Deaths? What deaths? The Rt Hon Steve Barclay and the Denial Machine

By Dr Minh Alexander NHS whistleblower and former consultant psychiatrist, 11 March 2018


Steve Barclay the recently appointed Minister of State for Health and Social Care was, a leading light in the charge against David Nicholson post MidStaffs, and a fierce interrogator of the CQC’s former Labour-appointed chief officers when he was a member of the Public Accounts Committee.

Fair play to a job well done.

But equally, the political capital made out of Mid Staffs by Jeremy Hunt has been brazen and most distasteful, especially when he has refused to implement some of the most critical recommendations on safe staffing and firm deterrence of whistleblower reprisal.

Whistleblowers learn from experience that there are few lasting and dependable reference points in the complicated corridors of power.

An appeal was made to the Steve Barclay in his new capacity as Minister of State to remedy his Department’s blatant obfuscation on and negligent handling of coroners’ warnings.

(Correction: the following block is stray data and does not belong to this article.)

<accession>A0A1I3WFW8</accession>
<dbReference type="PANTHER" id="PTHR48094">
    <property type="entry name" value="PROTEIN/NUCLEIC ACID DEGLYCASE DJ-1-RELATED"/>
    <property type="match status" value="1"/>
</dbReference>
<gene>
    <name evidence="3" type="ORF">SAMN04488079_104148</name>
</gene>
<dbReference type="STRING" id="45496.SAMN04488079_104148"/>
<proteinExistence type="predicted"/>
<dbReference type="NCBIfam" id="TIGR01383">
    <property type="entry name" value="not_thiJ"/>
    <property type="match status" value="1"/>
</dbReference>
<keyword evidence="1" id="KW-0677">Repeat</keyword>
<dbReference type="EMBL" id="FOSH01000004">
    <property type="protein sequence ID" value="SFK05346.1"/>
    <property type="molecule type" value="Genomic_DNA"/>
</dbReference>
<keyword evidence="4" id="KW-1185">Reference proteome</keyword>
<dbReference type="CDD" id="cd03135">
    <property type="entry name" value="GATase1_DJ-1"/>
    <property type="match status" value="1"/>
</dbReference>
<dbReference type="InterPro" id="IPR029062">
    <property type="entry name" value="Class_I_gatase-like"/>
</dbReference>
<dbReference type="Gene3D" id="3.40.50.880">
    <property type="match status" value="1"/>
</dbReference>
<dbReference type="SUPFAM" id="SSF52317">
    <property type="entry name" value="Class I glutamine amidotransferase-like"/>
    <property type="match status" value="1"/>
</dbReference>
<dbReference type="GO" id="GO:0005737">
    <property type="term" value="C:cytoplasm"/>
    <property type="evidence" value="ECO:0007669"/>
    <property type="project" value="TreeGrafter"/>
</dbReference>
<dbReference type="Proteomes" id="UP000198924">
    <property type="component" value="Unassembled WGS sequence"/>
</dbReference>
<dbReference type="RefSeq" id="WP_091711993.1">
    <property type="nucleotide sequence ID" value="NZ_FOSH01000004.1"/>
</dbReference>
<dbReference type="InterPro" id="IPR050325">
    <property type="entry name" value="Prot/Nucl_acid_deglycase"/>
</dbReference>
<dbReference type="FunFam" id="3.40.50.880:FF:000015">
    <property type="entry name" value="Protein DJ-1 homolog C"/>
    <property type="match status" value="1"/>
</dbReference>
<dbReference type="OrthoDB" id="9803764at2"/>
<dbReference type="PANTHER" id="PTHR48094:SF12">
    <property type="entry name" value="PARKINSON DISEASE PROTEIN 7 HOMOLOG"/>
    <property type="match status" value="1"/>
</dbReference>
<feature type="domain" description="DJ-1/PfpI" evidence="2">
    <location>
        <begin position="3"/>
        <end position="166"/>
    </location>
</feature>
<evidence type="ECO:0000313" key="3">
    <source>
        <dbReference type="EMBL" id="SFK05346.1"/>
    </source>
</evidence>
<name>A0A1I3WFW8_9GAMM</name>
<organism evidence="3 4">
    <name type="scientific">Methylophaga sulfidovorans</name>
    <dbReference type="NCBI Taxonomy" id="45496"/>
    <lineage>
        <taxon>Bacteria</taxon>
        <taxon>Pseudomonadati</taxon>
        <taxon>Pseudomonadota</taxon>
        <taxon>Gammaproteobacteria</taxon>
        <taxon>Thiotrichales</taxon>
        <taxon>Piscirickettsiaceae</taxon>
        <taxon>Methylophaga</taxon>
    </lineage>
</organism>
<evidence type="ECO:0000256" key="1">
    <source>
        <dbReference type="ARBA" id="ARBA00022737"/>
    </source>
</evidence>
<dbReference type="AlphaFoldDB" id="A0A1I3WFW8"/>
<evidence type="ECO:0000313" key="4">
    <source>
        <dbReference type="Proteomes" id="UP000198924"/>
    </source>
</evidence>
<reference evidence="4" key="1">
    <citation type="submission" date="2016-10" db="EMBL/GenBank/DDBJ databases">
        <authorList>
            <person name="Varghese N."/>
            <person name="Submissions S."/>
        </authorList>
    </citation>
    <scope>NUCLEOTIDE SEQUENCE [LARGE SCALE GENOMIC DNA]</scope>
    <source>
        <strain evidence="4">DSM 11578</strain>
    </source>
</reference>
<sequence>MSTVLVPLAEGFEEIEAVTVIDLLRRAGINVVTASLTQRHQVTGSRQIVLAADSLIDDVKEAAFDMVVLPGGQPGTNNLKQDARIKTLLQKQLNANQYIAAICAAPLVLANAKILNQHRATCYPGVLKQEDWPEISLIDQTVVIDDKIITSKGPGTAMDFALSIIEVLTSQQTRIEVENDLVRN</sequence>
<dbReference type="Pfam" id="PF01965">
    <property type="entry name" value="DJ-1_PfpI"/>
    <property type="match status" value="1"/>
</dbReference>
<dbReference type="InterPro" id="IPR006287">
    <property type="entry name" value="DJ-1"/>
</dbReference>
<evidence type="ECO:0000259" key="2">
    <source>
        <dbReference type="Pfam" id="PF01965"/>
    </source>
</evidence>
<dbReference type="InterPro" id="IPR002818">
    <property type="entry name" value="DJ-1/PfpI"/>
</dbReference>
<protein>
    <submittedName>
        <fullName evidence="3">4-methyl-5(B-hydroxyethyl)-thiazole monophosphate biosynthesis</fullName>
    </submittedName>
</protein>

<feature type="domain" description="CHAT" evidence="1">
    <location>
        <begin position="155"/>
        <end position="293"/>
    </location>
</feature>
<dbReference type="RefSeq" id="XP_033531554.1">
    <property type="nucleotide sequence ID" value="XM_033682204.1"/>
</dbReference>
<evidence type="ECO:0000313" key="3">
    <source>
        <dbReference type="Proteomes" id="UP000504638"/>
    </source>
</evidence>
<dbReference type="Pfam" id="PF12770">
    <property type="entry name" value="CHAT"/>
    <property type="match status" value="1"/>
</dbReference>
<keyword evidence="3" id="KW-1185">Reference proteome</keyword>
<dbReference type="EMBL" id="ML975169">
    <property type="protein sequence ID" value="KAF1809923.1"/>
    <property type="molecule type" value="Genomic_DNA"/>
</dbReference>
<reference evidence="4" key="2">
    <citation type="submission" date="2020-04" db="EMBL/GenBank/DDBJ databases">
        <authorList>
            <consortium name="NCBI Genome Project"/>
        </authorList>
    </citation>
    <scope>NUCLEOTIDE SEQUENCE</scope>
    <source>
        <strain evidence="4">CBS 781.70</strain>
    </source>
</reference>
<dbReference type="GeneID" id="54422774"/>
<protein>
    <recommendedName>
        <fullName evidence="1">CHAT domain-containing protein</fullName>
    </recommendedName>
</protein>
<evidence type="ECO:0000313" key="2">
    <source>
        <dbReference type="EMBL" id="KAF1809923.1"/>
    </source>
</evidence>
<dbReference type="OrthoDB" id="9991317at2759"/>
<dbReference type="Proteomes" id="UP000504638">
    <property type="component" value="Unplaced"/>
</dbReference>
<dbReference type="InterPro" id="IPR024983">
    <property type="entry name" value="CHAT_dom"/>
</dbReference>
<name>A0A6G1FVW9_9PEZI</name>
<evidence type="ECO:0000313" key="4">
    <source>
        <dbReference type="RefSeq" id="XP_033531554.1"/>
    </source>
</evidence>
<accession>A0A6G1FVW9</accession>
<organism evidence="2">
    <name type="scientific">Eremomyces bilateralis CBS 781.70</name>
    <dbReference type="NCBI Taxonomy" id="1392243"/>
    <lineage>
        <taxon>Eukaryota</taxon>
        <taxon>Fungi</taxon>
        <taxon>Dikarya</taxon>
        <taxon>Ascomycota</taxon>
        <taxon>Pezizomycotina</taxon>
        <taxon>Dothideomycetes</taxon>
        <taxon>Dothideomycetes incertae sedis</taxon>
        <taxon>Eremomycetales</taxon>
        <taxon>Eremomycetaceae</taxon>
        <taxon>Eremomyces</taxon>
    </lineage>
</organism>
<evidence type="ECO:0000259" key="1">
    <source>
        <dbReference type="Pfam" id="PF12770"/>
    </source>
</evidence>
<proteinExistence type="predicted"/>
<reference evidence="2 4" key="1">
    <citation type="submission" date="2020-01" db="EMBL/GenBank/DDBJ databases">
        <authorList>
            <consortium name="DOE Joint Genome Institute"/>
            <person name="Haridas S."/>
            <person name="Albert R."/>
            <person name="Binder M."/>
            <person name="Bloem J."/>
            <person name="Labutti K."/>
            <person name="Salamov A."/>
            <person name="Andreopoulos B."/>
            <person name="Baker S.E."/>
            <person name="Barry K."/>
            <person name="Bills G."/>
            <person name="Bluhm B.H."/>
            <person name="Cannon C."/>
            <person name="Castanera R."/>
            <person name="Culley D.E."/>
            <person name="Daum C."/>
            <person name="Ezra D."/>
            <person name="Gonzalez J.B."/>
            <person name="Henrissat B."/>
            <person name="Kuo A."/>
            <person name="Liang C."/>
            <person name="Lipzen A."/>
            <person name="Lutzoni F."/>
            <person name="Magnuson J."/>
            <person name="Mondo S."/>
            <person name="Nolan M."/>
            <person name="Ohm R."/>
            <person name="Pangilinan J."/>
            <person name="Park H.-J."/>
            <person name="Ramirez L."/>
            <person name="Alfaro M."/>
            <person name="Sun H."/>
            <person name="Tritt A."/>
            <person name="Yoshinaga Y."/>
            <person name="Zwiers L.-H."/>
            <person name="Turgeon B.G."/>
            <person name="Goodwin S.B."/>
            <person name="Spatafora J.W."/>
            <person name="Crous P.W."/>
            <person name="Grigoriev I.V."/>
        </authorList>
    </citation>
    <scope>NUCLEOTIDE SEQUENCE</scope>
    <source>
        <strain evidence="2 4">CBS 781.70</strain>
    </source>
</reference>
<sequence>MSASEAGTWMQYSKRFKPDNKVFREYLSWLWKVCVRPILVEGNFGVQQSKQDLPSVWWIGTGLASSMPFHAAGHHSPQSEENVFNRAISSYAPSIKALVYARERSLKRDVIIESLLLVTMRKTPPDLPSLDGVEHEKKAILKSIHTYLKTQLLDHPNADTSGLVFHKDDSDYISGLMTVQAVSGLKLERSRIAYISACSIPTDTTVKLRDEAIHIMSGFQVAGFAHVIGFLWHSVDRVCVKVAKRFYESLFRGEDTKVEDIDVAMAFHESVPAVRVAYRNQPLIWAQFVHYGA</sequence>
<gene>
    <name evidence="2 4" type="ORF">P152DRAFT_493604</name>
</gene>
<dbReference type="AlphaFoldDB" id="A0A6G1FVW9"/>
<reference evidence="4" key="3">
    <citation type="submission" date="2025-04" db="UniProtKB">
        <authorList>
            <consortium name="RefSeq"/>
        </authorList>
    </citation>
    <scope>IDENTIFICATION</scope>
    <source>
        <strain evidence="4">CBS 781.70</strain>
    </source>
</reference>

After all he had, on the back benches, said many fine things about learning from disaster, and he had previously attacked failures to act upon data:

Stephen Barclay

It is correct that improvements were made in the collation of data. In fact, the Dr Foster data were published in national newspapers from 2001, but what is remarkable is that they were not acted on. That is the central charge for Ministers. We were the world leader in the collation of mortality data. We had the data, but Ministers did nothing with them.”

Hansard: Parliamentary debate 14 March 2013 on transparency and accountability in the NHS